But Hurd’s biggest claim to fame is inventing the cel animation process in 1914, the process where you animate a character on transparent celluloid held in place by pegs and place it against a painted background. This made production go by way quicker and Bray and every other animation studio in Hollywood would continue using this technique for years to come.

Hurd would later write, produce and direct animated cartoons for several studios, including Pathé, Paramount and Universal and he would form Earl Hurd Productions and create Earl Hurd Comedies in 1924 and Pen and Ink Vaudeville which ran from 1924 to 1925 and featured Hurd sketching cartoons on a vaudeville stage before the cartoons came to life. Hurd took a break from animation in the 1920s, but he returned in the 1930s as a story man for Charles Mintz and Columbia, later joining Ub Iwerks and finally joining Disney as an artist and writer who co-wrote Snow White and the Seven Dwarfs and several Silly Symphonies and Pluto cartoons before serving as a character designer for the “Dance of the Hours” segment of Fantasia. Earl Hurd died in 1940.

Among the cartoon series Bray produced was Colonel Heeza Liar, a series that premiered in 1913 and was about a fibbing army colonel which lampooned Teddy Roosevelt. There had been animated shorts with recurring characters before, but Heeza Liar was the first to be created specifically for animation and not be based on a comic strip. The series ran until 1924.

Earl Hurd also produced The Debut of Thomas Cat for Bray in 1920 as the first animated cartoon in color, although Bray deemed the color process too expensive and continued making black & white films afterwards.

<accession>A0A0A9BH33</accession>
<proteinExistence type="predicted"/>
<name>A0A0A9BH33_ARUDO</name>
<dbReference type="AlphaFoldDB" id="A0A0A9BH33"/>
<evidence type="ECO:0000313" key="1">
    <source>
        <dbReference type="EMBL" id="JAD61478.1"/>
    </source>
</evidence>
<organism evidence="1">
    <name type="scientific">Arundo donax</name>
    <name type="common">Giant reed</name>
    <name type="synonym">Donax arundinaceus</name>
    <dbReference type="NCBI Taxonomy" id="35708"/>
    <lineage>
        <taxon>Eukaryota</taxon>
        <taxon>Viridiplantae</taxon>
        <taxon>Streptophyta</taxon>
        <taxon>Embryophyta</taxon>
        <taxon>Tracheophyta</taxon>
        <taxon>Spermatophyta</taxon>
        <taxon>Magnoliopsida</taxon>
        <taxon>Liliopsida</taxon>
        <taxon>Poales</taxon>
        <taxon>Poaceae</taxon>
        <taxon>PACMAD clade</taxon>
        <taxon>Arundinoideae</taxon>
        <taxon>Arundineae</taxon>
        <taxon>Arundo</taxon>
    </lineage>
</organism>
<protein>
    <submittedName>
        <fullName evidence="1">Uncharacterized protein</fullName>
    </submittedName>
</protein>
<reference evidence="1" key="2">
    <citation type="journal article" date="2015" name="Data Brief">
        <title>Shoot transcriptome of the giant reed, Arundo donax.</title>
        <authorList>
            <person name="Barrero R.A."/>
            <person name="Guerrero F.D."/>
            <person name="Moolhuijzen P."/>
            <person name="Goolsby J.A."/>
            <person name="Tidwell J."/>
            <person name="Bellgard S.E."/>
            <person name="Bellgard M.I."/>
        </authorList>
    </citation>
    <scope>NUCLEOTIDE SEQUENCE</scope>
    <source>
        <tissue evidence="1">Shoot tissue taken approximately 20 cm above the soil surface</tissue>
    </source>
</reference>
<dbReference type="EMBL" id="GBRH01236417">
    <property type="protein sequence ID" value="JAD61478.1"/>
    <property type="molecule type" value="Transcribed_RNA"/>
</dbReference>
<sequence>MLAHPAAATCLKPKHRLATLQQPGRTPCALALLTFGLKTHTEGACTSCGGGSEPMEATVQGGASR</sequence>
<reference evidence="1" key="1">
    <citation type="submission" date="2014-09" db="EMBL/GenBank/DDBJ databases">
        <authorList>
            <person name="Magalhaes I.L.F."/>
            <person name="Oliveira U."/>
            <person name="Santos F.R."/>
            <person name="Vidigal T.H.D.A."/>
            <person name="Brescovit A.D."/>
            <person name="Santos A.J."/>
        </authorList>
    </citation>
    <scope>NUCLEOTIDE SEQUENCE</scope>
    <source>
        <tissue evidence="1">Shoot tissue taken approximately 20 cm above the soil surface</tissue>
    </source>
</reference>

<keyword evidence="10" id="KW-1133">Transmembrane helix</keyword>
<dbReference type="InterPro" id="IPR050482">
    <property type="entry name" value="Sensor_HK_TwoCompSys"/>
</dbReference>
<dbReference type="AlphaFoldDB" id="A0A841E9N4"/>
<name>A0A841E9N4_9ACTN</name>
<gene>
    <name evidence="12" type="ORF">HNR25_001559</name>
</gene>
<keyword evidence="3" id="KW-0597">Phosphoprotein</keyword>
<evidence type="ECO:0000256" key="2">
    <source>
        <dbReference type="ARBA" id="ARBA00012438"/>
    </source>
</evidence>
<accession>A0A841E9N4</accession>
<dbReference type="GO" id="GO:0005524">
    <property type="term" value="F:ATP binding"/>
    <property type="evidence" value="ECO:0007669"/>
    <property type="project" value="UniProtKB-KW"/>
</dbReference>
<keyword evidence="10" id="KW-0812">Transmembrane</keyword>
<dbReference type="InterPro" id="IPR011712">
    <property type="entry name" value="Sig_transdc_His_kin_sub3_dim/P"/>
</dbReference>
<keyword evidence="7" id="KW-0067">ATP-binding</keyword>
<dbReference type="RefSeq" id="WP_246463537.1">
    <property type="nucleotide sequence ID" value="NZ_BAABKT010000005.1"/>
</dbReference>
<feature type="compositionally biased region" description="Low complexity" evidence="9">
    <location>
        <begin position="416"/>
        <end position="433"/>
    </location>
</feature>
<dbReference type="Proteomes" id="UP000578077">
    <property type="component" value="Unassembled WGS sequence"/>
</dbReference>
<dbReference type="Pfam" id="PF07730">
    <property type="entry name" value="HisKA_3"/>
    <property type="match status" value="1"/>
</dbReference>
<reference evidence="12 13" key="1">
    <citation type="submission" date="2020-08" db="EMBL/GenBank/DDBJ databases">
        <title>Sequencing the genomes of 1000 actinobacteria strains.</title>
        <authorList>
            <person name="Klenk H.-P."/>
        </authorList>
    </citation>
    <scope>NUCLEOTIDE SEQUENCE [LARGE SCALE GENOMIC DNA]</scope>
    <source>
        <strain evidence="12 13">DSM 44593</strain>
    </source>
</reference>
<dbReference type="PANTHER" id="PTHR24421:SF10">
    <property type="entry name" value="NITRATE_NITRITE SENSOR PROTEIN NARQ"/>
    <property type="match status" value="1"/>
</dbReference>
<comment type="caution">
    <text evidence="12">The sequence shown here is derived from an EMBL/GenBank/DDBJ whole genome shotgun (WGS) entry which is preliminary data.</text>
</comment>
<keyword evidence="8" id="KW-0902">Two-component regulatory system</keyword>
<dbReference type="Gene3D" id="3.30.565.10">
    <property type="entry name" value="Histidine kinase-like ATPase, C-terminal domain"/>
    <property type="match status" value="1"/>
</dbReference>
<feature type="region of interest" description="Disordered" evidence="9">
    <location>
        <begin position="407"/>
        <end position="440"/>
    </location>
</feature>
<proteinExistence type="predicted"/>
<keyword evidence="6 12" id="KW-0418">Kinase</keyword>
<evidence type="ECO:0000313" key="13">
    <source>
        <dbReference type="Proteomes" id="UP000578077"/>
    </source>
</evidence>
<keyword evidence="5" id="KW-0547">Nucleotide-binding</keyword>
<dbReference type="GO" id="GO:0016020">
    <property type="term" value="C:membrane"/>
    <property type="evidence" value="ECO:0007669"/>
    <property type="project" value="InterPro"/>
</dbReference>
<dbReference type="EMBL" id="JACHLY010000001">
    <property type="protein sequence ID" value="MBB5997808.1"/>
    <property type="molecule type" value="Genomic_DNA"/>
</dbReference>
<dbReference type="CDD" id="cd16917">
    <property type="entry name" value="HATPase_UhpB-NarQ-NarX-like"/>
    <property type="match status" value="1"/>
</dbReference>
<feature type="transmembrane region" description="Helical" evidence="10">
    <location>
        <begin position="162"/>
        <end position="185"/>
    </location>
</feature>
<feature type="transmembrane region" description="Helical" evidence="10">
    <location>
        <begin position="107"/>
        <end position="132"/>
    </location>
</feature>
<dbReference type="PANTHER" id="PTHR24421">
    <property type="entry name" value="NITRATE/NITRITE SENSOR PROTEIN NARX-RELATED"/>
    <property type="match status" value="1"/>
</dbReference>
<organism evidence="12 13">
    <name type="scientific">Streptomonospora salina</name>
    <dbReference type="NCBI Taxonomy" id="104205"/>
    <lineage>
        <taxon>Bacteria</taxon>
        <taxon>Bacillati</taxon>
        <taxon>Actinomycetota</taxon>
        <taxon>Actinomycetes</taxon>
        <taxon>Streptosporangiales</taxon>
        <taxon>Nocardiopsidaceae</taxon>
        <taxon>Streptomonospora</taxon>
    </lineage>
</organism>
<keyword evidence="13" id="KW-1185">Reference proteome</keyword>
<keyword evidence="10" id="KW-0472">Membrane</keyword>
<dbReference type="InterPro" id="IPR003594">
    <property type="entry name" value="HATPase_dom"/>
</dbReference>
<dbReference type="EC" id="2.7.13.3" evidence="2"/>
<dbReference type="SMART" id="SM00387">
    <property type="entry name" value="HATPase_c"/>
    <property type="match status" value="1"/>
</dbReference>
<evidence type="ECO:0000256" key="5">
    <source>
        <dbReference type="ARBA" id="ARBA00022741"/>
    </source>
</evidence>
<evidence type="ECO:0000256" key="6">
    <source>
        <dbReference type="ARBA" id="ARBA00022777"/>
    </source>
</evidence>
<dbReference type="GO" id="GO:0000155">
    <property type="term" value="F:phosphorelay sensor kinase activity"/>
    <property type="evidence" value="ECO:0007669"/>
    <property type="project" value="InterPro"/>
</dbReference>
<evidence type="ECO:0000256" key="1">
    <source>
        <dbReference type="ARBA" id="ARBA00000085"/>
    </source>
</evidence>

Other Bray cartoons include The Police Dog, Earl Hurd’s Bobby Bumps, Paul Terry’s Farmer Al Falfa, Silhouette Fantasies, Miss Nanny Goat, Quacky Doodles, Goodrich Dirt, the Fleischer Brothers‘ Out of the Inkwell, Pat Sullivan’s Hardrock Dome, Us Fellers, Jerry on the Job, Charles Mintz’s Happy Comedy, Krazy Kat, Bill Nolan’s Happy Hooligan, Judge Rummy, Walter Lantz’s Dinky Doodle, Lantz and Clyde Geronimi’s Un-Natural History and Lantz and Geronimi’s Hot Dog Cartoons, among others. Overall Bray produced over 500 films between 1913 and 1937, with the entertainment branch closing in 1928 to make way for documentary and educational films.

Bray was the biggest animation studio for many years. It was so successful that alums like the Fleischers, Paul Terry, Frank Moser, Charles Mintz and Walter Lantz would later form their own successful animation studios. Even when other studios tried to compete with Bray, it could backfire. The best example of this is when famous newspaper tycoon William Randolph Hearst founded the animation studio International Film Service in 1915 to capitalize on the popularity of Hearst comic strips like Krazy Kat, The Katzenjammer Kids and Happy Hooligan. But that studio only lasted until 1919, and when IFS folded, Bray took over the film rights to those comics, with that deal lasting until 1921.